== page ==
The side knobs are slightly offset, which gives the tire the same tenacious edge grip over a greater range of lean angles, effectively increasing the sweet spot. There isn't a very clearly defined channel between the center and side knobs, so the tire has a very even feel during cornering. The more significant center tread made of 60A rubber prevents the tire from feeling unsteady or drifty as it rolls onto the softer 50A side knobs and allows for increased confidence over a wider range of lean angles. The utilitarian nature of this tire as well as cornering feel was closely matched to the Maxxis Aggressor. Both tires were rarely out of their element.
In a word, we'd describe this tire as versatile. It may not be the most perfect tire for every condition, but we were hard-pressed to find a condition where it was inappropriate. Sure, pedaling up super loose climbs you might find yourself wishing for something with a burlier tread pattern to claw deeper in search of traction. A tire with more pronounced side knobs and a squarer profile, think the Schwalbe Rock Razor, might corner better than this tire as well. When things get sloppy and mucky, larger knobs with wider spacing like those found on the Michelin Wild Grip'r or even the Continental Trail King might clear mud better than the smaller, closely packed knobs found here.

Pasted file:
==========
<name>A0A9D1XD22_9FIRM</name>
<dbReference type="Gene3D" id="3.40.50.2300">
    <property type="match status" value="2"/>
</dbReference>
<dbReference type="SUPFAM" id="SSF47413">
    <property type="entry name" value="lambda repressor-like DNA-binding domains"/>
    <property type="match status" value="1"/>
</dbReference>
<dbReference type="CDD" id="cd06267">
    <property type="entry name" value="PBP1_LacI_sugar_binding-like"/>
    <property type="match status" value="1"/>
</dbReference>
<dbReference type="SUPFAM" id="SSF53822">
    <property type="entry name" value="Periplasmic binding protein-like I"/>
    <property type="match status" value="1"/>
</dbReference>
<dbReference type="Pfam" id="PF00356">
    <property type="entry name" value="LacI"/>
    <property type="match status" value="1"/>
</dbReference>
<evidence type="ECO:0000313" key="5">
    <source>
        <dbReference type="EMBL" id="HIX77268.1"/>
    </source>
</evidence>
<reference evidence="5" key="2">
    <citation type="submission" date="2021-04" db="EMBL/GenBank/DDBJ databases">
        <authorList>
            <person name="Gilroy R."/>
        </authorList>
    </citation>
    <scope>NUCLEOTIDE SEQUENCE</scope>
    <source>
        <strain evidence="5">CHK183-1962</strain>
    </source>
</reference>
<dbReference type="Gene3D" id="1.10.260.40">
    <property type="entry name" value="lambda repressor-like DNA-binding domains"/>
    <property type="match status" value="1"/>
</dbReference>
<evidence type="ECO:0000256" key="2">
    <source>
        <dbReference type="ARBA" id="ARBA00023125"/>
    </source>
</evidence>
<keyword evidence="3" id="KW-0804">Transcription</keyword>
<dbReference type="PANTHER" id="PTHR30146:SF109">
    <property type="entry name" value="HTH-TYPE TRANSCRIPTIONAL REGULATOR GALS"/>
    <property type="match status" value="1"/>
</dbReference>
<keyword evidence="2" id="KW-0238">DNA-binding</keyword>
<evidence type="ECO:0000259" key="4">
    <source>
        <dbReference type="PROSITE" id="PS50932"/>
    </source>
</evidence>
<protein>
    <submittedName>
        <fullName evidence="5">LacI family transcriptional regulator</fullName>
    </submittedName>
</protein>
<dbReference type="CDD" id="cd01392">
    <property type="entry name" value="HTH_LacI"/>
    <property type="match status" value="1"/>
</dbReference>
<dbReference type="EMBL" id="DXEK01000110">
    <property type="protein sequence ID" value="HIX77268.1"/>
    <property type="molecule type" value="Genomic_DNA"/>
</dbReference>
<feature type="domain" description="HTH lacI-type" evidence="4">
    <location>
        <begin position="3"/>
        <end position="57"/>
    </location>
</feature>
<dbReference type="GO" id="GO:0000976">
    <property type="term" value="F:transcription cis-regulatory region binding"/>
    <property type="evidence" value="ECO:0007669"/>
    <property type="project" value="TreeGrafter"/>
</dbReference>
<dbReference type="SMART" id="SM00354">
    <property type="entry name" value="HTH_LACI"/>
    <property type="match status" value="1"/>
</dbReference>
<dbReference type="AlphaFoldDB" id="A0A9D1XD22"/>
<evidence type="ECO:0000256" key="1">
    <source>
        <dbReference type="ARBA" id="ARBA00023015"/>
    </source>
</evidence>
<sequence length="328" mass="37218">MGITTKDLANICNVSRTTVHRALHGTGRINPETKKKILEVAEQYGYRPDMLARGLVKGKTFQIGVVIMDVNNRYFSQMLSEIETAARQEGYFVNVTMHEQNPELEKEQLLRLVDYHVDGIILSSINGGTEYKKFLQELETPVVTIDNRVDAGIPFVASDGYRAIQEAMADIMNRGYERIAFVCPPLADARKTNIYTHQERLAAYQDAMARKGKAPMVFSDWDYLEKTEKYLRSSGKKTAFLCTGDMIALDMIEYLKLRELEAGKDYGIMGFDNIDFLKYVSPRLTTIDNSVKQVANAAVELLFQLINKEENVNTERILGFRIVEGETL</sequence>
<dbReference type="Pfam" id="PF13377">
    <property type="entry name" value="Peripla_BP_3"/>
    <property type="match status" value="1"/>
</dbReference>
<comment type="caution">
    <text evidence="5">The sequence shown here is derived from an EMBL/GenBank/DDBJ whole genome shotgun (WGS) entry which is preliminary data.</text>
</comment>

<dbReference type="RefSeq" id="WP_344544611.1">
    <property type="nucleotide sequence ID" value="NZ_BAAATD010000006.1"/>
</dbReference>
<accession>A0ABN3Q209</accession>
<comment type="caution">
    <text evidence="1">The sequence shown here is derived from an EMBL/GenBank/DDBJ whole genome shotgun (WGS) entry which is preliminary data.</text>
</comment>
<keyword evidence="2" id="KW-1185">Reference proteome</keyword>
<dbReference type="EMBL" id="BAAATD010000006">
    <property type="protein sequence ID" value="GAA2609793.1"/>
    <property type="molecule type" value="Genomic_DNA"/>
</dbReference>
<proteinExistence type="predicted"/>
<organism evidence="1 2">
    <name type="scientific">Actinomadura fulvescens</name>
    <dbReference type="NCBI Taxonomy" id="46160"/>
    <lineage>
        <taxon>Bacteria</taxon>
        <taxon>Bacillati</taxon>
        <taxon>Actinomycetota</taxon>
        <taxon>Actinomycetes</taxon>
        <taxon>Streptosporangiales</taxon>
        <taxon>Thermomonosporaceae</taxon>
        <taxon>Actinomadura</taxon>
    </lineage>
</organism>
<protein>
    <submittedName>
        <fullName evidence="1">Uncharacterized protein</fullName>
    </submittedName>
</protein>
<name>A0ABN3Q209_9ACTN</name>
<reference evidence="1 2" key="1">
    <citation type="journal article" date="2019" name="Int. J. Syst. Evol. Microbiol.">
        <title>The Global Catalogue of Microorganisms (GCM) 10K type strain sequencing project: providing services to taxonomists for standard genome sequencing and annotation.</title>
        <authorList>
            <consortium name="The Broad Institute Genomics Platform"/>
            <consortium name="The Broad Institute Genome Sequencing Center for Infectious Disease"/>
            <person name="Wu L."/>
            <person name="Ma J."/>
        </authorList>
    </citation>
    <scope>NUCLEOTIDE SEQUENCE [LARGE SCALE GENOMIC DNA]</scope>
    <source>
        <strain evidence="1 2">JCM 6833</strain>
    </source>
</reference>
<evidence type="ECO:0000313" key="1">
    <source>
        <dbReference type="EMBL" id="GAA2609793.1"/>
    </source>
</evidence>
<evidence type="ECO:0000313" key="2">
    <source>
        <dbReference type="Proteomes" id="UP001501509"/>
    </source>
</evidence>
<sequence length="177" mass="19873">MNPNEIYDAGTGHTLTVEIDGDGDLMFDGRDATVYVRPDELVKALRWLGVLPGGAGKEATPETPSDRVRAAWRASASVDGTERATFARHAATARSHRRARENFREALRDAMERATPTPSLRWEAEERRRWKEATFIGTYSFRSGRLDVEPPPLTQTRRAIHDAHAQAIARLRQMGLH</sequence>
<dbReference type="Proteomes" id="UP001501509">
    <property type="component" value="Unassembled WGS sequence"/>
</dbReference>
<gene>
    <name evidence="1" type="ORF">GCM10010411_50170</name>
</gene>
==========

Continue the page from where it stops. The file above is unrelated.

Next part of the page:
The medium height knobs won't penetrate the gunk very deeply but certainly outperform some semi-slicks. The Trail Boss does the best with what its got however, and with each and every knob being siped, there are more edges coming into contact with the ground to provide traction. If you ask us, we'd prefer to have a tire that does pretty much everything at an acceptable level rather than excelling at just one thing. Why? Think about how much you call upon that friend that built their own home, fixes cars, plays the guitar, welds, sings, sews, and cooks like a gourmet chef.
We were especially pleased with the braking quality of this tire. The ever-so-slightly offset side knobs offer more bite than tires with a straighter and more uniform alignment. If you want the advantages of a semi slick like the Schwalbe Rock Razor or Specialized Slaughter but desire a tad more braking prowess, this tire is a solid choice. This design gives dirt somewhere to tuck up and pack in rather than just slice through.